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Some hospitals are champions of local food (and some are just the opposite)

While Kingston General Hospital has plowed on with its plan to ship in meals manufactured (and sealed-up) in a distant factory,  other hospitals are starting to make local food in their kitchens.  


St. Joseph's Health Centre management in Guelph recently won an award from Ontario's Friends of the Greenbelt Foundation for being committed to high quality local food.  



The satisfaction rate with food service at St. Joseph's rocketed to 87 per cent, compared to the provincial average of 60 per cent.



The local hospital dietary manager, Leslie Carson, told the Guelph Mercury that the main way she moved the opinion meter on her facility's food was by moving away from ready-prepared food. 


Six years ago, when she arrived at St. Joseph's, ready-prepared food was all it served. Very little food was prepared on site. Good or bad, it had no soul.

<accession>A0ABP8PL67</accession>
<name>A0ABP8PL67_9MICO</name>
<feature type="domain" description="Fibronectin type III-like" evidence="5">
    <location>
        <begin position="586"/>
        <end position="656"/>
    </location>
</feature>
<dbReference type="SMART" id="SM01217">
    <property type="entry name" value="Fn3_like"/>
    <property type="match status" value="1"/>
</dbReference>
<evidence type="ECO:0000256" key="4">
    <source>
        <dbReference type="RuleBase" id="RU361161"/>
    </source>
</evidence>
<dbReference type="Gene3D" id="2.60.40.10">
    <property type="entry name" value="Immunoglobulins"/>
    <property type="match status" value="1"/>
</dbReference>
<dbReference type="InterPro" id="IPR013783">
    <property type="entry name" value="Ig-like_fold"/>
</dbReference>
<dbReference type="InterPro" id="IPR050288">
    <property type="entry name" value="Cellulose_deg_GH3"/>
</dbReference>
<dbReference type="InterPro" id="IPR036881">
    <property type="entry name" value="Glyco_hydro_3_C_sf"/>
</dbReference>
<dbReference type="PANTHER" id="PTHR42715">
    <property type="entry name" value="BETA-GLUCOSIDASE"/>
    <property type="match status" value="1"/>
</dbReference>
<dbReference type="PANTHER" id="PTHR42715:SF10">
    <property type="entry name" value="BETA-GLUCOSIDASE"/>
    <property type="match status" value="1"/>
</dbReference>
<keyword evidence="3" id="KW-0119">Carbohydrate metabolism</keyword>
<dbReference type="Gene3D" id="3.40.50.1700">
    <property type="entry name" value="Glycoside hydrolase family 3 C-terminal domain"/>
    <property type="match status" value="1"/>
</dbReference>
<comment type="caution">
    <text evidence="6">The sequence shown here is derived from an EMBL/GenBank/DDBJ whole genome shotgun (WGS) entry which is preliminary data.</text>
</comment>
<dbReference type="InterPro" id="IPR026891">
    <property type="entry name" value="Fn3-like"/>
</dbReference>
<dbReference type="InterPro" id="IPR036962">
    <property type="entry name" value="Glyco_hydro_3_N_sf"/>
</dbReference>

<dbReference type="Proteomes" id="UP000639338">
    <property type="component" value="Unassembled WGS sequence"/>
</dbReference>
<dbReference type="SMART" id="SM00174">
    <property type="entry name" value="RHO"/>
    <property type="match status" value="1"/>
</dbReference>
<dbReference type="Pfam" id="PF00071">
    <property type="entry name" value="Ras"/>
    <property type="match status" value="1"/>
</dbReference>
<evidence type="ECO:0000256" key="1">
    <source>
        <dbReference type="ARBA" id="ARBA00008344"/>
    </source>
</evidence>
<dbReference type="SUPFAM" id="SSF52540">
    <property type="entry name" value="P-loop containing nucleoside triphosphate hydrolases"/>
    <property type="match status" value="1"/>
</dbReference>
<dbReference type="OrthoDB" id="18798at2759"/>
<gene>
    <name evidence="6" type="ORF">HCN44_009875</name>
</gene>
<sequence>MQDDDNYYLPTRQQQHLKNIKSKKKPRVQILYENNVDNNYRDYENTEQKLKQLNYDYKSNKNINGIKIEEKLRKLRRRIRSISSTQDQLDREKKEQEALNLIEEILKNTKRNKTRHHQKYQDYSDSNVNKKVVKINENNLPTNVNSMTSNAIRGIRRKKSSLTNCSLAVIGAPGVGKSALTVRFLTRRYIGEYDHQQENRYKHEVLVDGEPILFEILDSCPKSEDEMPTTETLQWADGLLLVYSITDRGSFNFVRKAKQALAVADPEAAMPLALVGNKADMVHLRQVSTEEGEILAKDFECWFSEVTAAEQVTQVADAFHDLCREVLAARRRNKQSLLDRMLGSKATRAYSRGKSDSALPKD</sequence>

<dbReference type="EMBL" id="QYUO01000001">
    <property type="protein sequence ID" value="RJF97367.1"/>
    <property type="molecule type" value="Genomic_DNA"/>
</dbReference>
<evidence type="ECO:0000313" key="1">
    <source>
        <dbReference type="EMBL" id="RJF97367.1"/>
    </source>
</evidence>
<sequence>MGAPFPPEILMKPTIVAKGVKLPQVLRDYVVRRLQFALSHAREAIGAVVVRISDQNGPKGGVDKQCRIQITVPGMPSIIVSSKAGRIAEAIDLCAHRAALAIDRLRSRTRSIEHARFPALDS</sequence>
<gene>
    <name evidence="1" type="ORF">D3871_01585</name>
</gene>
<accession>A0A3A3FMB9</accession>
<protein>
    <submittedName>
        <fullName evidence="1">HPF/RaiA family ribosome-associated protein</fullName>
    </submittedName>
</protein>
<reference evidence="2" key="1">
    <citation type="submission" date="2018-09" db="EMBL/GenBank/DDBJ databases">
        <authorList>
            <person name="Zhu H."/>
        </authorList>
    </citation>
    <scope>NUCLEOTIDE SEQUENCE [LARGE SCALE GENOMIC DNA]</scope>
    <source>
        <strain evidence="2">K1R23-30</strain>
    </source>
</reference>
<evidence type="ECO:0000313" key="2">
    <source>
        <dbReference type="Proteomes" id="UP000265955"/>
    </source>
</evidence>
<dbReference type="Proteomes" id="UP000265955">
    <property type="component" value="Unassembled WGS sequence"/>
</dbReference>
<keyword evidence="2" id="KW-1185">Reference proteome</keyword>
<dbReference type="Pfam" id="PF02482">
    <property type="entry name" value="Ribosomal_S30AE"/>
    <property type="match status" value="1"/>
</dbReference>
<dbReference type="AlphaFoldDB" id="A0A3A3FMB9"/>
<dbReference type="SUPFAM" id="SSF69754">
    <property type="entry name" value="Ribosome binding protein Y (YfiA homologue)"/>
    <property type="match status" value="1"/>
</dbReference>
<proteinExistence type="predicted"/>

Carson says staff took little pride in serving it. Having had nothing to do with its preparation, they had no ownership in it.



"I've found ready-prepared food to be expensive," she says. "Try eating it all the time. You'll go broke." Plus, with a lot of it being imported, the supply is vulnerable.

Thanks to the local-food movement maturing and distribution becoming more sophisticated, she's found a great deal of meat and produce can now be sourced from around Guelph.

As a result, about three-quarters of the 1,000 meals served by the facility today are prepared and cooked onsite by professional staff.

Local hospital union president Bonnie Weckworth confirms "we prepare up to 75% of all our food."  

Unfortunately, not many other local CUPE hospital presidents can make that claim.  But a survey of local CUPE presidents done by OCHU last year confirms that among those who can,  food quality is consistently reported as high. 



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